C. Leaves deciduous.

5. L. SASSAFRAS L. The Sassafras Laurel, or Sassafras Tree.

Identification. Lin. Hort. Cliff., 154., Gron. Virg., 46.; Kalm It., 2. p. 270. 434.; Mill. Dict., No. 7.; Trew Ehret, t. 59, 60.; Willd. Sp. Pl., 2. p. 485.; Lodd. Cat., ed. 1836.

Synonymes. Cornus más odorata, folio trifido, margine plano, Sassafras dicta, Pluk. Alm., 120, t. 222 f.6, Catesb. Car., 1. p. 55. t. 55.. Seligm. Av. Ic., 2. t. 10.; Sassafras arbor, ex Florida, ficulneo folio, Bauh. Pin., 431.; Sassafras sp. C. G. Nees Von Esenbeck; Persea Sassafras Spreng.; Laurier Sassafras, Fr.; Sassafras Lorbeer, Ger.

Engravings. Trew Ehret, t. 59, 60.; Blackw. Herb., t. 267.; Giesecke Ic., fasc. 1. No. 9.; Pluk. Alm., t. 222. f. 6.; Catesb. Car., 1. t. 55. ; Seligm. Av. Ic., 2. t. 10. ; and plates in our last Volume. Spec. Char., &c. Sexes dioecious. Habit arborescent. Both leaves and flowers are produced from the same buds. Buds, younger branches, and the under surface of the leaves, pubescent. Leaves entire, or with 2-3 lobes. Veins prominent on the under side. Flowers in corymbose conglomerate racemes. Anthers with 4 unequal cells. In the female flower, additionally to the pistil, are 6 gland-like bodies, like those in the male flowers. (Nutt. Gen., i. p. 259.) A deciduous tree, from 40 ft. to 50 ft. high. A native of North America. Introduced in 1633, and flowering in April and May.

Varieties. Nuttall states (Gen. & Cat. N. A. P.) that the inhabitants of North and South Carolina distinguished two kinds of sassafras, the red and the white, calling the latter, also, the smooth. The red he identifies with the L., subgenus Euósmus Nutt., Sassafras L.; and the white or smooth he considers a species belonging to the same subgenus, which he calls L. E. álbida Nutt., and of which he has adduced the following characteristics. Its buds and younger branches are smooth and glaucous; its leaves are every where glabrous and thin, and the veins are obsolete on the under surface; the petiole is longer. He had not seen it in flower. The root is much more strongly camphorated than the root of the red sort (L. Sassafras), and is nearly white. This kind is better calculated to answer as a substitute for ochra (Hibiscus esculentus) than the L. Sassafras, from its buds and young branches being much more mucilaginous. It is abundant in North and South Carolina, from the Catawba Mountains to the east bank of the Santee, growing with L. Sassafras, which, in North Carolina, is less abundant. (Nut. Gen., i. p. 259, 260.)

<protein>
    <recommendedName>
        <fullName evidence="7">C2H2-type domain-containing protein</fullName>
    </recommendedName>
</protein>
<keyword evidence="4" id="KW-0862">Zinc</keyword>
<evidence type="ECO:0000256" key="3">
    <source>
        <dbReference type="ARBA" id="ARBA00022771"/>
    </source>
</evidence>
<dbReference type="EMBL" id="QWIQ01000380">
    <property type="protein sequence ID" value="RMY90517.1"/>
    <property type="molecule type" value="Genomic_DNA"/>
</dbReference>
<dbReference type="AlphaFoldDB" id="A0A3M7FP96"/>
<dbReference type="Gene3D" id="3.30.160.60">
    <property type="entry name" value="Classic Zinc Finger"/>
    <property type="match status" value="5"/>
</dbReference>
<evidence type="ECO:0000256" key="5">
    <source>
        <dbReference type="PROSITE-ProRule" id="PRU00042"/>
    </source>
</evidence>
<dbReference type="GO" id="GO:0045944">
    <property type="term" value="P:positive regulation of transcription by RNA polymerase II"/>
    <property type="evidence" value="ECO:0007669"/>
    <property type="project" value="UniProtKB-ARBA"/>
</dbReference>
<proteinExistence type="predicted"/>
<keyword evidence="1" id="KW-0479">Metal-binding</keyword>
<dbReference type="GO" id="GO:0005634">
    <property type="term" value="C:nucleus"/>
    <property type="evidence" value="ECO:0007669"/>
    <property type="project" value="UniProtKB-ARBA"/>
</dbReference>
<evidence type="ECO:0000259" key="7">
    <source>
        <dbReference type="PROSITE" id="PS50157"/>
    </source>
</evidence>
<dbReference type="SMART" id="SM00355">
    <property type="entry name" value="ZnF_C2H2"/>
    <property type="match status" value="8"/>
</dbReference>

Description, &c. The sassafras tree often grows, even in England, to the height of 40 ft. or 50 ft. (See plate of the tree at Syon, in our last Volume.) The leaves, which vary very much in size and shape, are covered, when they first appear, with a soft woolly down; they are generally deeply lobed, on long footstalks, and of a pale green; they fall off early in autumn. The flowers are of a greenish yellow, and but slightly odoriferous; the berries are oval, of a bright but deep blue, and contained in small dark red cups,